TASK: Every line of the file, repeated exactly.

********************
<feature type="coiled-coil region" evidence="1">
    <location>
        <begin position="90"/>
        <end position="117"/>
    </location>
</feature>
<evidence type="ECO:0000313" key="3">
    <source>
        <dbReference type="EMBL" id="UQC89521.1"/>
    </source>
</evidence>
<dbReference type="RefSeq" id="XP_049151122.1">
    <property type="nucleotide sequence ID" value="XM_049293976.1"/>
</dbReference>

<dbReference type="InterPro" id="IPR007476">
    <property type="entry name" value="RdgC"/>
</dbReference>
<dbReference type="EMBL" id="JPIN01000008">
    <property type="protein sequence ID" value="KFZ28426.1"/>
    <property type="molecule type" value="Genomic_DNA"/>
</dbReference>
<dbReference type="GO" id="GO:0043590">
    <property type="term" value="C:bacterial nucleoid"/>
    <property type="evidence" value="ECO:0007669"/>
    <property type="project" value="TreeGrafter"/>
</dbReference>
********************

<feature type="coiled-coil region" evidence="1">
    <location>
        <begin position="90"/>
        <end position="117"/>
    </location>
</feature>
<evidence type="ECO:0000313" key="3">
    <source>
        <dbReference type="EMBL" id="UQC89521.1"/>
    </source>
</evidence>
<dbReference type="RefSeq" id="XP_049151122.1">
    <property type="nucleotide sequence ID" value="XM_049293976.1"/>
</dbReference>

<dbReference type="InterPro" id="IPR007476">
    <property type="entry name" value="RdgC"/>
</dbReference>
<dbReference type="EMBL" id="JPIN01000008">
    <property type="protein sequence ID" value="KFZ28426.1"/>
    <property type="molecule type" value="Genomic_DNA"/>
</dbReference>
<dbReference type="GO" id="GO:0043590">
    <property type="term" value="C:bacterial nucleoid"/>
    <property type="evidence" value="ECO:0007669"/>
    <property type="project" value="TreeGrafter"/>
</dbReference>